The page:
EV chargers required for new construction under lawmaker proposal

As electric vehicle (EV) options become more abundant for consumers, Minnesota lawmakers want to ensure newly constructed properties will have the ability to charge them.

Under a new proposal being considered by legislators, the Minnesota building code would be amended to require "a minimum number of electric vehicle ready spaces, electric vehicle capable spaces, and electric vehicle charging stations either within or adjacent to new commercial and multifamily structures, and all new residential buildings that provide on-site parking." Within the bill’s language, an exemption for residential structures with fewer than four dwelling units would be removed from state law.

According to its author, Rep. Lucy Rehm (DFL-Chanhassen), the proposal is aimed at promoting the accessibility of EVs in Minnesota, and preparing the state for their "dramatic growth" among residents.

"Lack of access to home-charging is a significant barrier to EV adoption," Rep. Rehm told the House Labor and Industry Finance and Policy on Thursday. "It’s far more expensive to retrofit a parking garage for EV charging stations than to include such a capacity when the structure is originally built."

An amendment offered by Rep. Rehm during the committee specified the requirements for certain construction types, requiring single-family homes, two-family homes, and townhouses that provide on-site parking to be required to provide no less than one EV-capable space per dwelling unit or parking space, whichever is less.

Proponents of the legislation expressed the need to plan for what they see as an emerging market.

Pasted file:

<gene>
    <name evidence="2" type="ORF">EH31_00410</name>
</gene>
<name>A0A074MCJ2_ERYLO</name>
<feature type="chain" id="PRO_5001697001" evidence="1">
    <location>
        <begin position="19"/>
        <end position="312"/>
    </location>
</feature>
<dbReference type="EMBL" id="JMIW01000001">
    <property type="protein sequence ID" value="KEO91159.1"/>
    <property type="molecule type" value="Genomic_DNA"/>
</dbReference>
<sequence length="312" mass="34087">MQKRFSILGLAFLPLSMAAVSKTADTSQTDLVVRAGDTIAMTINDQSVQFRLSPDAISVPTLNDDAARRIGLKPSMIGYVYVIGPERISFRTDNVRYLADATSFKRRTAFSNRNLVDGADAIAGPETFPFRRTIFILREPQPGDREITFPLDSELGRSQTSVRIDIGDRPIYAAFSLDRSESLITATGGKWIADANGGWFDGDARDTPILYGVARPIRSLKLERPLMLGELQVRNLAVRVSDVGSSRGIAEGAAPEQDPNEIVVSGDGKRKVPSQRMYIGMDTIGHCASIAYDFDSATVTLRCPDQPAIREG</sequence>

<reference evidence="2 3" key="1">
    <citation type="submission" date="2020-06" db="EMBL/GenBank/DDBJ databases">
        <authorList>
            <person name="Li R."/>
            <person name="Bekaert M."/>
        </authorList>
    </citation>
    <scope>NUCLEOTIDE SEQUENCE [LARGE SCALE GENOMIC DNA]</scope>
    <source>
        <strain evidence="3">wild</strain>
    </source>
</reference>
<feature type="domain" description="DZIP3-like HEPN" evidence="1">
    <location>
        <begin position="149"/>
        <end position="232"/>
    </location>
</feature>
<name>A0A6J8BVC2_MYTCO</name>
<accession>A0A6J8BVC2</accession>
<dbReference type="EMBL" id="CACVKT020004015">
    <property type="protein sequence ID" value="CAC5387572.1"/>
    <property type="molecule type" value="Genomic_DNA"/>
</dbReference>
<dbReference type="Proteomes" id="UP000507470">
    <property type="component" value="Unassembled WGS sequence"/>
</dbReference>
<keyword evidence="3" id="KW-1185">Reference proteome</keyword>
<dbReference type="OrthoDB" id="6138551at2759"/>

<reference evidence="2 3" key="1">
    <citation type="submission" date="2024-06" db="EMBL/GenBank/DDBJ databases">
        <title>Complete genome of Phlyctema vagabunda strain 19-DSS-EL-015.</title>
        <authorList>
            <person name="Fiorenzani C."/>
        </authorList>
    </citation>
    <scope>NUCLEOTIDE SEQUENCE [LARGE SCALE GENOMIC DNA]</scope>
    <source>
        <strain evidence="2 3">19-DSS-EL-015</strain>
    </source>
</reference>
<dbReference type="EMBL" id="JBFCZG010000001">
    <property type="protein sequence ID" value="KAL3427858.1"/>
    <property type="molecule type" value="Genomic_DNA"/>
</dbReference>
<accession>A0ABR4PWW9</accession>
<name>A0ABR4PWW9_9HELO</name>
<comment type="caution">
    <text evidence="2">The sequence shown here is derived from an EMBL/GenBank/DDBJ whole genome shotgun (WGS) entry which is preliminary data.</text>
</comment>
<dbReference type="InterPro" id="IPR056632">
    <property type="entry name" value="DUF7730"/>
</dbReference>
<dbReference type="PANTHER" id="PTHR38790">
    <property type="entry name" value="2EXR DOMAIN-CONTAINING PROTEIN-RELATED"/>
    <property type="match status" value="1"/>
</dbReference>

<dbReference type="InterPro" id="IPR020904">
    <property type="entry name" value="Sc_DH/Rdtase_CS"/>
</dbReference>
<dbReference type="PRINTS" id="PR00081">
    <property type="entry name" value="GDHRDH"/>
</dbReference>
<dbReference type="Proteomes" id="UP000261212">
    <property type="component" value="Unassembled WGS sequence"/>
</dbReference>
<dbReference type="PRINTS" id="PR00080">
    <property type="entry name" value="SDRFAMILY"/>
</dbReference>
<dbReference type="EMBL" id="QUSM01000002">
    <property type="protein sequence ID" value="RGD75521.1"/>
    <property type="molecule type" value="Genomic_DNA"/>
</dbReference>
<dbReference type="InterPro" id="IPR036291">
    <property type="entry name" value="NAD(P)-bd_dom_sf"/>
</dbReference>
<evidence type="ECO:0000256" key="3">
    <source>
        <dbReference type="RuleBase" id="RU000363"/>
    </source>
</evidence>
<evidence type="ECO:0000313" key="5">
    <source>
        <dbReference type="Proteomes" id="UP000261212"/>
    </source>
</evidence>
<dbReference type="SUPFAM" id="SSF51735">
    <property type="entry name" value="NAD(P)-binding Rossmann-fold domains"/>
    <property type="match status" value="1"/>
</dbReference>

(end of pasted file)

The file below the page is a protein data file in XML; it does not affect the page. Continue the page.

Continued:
"It’s particularly important to plan ahead, as any new building that is built today is going to be standing for decades. We need to build today to accommodate the needs of current and future EV owners to prevent a lack of access to charging being a barrier for adoption moving forward," Carolyn Berninger of Drive Electric Minnesota told the committee.

However, several testifiers expressed concerns over the bill, including construction costs becoming prohibitive for new projects and the need for increased electrical infrastructure – notably increasing single-family homes from a 100- to 200-amp electrical panel.

"It could be thousands of dollars, and that decision should be left up to the new homeowner," Andrew Snope, International Brotherhood of Electrical Workers replied to a question from Rep. Shane Mekeland (R-Clear Lake).

"We’re constantly talking about affordable housing, and I don’t see it happening with this anytime soon," Rep. Mekeland said. "We have all these things that keep getting added to the cost of housing every time we turn around. For every thousand [dollars] you increase the price of a home, you’re losing thousands of buyers."

Rep. Rehm contended that the cost would benefit any potential purchaser in the long run, saving them on costs to upgrade electrical service later when an EV is purchased.

In February, the Minnesota Department of Commerce opened applications for its EV Rebate Program, offering kickbacks to purchasers up to $2,500 for a new EV, and $600 for a used one.

The bill was ultimately laid over by the committee for possible inclusion in a larger collection of bills that would seek approval – known as an omnibus bill.